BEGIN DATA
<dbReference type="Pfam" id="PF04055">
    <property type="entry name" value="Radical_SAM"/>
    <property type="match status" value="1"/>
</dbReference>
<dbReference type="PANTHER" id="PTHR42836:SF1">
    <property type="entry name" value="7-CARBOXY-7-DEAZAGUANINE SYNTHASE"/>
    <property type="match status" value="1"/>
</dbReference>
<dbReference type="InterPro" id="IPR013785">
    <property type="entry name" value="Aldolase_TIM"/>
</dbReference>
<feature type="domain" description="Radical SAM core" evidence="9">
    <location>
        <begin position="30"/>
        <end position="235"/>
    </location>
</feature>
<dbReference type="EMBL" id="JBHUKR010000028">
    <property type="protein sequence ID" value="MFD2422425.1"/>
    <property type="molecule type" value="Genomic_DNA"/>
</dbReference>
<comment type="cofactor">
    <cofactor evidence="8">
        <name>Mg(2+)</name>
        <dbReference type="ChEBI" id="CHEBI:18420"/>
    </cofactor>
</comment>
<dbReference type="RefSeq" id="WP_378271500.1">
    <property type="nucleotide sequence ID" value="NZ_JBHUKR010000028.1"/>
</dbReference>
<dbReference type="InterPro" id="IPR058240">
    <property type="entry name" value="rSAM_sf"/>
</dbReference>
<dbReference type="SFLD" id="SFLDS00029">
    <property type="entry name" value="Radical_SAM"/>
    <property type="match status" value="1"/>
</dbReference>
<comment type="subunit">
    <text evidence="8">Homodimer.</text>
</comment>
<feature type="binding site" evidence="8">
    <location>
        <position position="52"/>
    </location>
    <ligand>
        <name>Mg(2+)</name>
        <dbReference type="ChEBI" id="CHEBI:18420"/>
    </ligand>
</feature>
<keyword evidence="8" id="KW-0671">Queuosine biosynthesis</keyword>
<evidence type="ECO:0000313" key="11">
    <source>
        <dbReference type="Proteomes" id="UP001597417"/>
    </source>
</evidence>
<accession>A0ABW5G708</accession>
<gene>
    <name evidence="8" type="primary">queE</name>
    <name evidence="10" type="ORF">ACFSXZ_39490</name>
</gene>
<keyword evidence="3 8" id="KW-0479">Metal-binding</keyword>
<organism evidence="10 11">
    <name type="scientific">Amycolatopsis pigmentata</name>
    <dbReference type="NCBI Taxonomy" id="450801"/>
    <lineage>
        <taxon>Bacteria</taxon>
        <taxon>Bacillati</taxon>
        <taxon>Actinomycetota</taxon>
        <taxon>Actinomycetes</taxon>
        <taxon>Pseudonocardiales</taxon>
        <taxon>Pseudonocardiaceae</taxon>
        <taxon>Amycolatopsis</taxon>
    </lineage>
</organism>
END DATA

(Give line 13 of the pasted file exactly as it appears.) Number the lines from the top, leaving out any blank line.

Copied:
    <location>